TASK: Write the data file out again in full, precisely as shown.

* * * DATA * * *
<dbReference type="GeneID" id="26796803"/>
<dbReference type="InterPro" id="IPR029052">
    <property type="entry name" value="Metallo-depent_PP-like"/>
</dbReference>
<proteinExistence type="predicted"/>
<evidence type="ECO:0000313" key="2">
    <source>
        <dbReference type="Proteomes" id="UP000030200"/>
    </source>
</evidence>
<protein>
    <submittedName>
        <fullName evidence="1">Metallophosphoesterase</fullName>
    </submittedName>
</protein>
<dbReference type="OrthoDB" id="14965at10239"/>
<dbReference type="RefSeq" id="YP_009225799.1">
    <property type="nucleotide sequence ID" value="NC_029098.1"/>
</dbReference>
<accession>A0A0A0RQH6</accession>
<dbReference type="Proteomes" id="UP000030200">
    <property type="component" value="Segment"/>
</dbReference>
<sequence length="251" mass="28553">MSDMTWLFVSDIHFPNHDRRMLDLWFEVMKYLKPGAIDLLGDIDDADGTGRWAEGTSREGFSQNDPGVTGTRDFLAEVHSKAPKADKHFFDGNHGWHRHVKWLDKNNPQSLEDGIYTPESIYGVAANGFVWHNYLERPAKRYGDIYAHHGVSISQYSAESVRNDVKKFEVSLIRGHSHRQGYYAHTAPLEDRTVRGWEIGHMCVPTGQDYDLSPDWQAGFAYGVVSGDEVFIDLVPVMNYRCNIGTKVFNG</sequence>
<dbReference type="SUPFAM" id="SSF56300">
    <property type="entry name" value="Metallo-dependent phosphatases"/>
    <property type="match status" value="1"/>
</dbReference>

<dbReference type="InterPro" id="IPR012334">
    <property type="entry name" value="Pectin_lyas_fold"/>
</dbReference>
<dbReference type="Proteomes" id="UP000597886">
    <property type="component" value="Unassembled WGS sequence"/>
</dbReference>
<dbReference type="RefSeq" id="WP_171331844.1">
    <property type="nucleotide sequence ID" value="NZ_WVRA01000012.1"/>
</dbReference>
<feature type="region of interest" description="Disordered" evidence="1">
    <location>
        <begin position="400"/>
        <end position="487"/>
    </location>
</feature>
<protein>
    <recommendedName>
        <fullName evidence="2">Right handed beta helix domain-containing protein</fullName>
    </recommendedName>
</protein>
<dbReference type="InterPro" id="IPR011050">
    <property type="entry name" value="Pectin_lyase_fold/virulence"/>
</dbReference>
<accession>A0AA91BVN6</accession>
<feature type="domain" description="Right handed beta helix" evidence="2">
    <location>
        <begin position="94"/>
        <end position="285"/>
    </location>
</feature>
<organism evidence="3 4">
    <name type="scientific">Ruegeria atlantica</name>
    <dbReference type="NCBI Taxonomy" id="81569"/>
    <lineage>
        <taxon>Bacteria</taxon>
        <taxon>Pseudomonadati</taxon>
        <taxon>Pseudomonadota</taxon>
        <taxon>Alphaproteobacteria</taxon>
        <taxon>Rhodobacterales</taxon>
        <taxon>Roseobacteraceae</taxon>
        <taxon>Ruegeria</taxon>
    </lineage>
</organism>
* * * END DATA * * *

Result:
<dbReference type="GeneID" id="26796803"/>
<dbReference type="InterPro" id="IPR029052">
    <property type="entry name" value="Metallo-depent_PP-like"/>
</dbReference>
<proteinExistence type="predicted"/>
<evidence type="ECO:0000313" key="2">
    <source>
        <dbReference type="Proteomes" id="UP000030200"/>
    </source>
</evidence>
<protein>
    <submittedName>
        <fullName evidence="1">Metallophosphoesterase</fullName>
    </submittedName>
</protein>
<dbReference type="OrthoDB" id="14965at10239"/>
<dbReference type="RefSeq" id="YP_009225799.1">
    <property type="nucleotide sequence ID" value="NC_029098.1"/>
</dbReference>
<accession>A0A0A0RQH6</accession>
<dbReference type="Proteomes" id="UP000030200">
    <property type="component" value="Segment"/>
</dbReference>
<sequence length="251" mass="28553">MSDMTWLFVSDIHFPNHDRRMLDLWFEVMKYLKPGAIDLLGDIDDADGTGRWAEGTSREGFSQNDPGVTGTRDFLAEVHSKAPKADKHFFDGNHGWHRHVKWLDKNNPQSLEDGIYTPESIYGVAANGFVWHNYLERPAKRYGDIYAHHGVSISQYSAESVRNDVKKFEVSLIRGHSHRQGYYAHTAPLEDRTVRGWEIGHMCVPTGQDYDLSPDWQAGFAYGVVSGDEVFIDLVPVMNYRCNIGTKVFNG</sequence>
<dbReference type="SUPFAM" id="SSF56300">
    <property type="entry name" value="Metallo-dependent phosphatases"/>
    <property type="match status" value="1"/>
</dbReference>

<dbReference type="InterPro" id="IPR012334">
    <property type="entry name" value="Pectin_lyas_fold"/>
</dbReference>
<dbReference type="Proteomes" id="UP000597886">
    <property type="component" value="Unassembled WGS sequence"/>
</dbReference>
<dbReference type="RefSeq" id="WP_171331844.1">
    <property type="nucleotide sequence ID" value="NZ_WVRA01000012.1"/>
</dbReference>
<feature type="region of interest" description="Disordered" evidence="1">
    <location>
        <begin position="400"/>
        <end position="487"/>
    </location>
</feature>
<protein>
    <recommendedName>
        <fullName evidence="2">Right handed beta helix domain-containing protein</fullName>
    </recommendedName>
</protein>
<dbReference type="InterPro" id="IPR011050">
    <property type="entry name" value="Pectin_lyase_fold/virulence"/>
</dbReference>
<accession>A0AA91BVN6</accession>
<feature type="domain" description="Right handed beta helix" evidence="2">
    <location>
        <begin position="94"/>
        <end position="285"/>
    </location>
</feature>
<organism evidence="3 4">
    <name type="scientific">Ruegeria atlantica</name>
    <dbReference type="NCBI Taxonomy" id="81569"/>
    <lineage>
        <taxon>Bacteria</taxon>
        <taxon>Pseudomonadati</taxon>
        <taxon>Pseudomonadota</taxon>
        <taxon>Alphaproteobacteria</taxon>
        <taxon>Rhodobacterales</taxon>
        <taxon>Roseobacteraceae</taxon>
        <taxon>Ruegeria</taxon>
    </lineage>
</organism>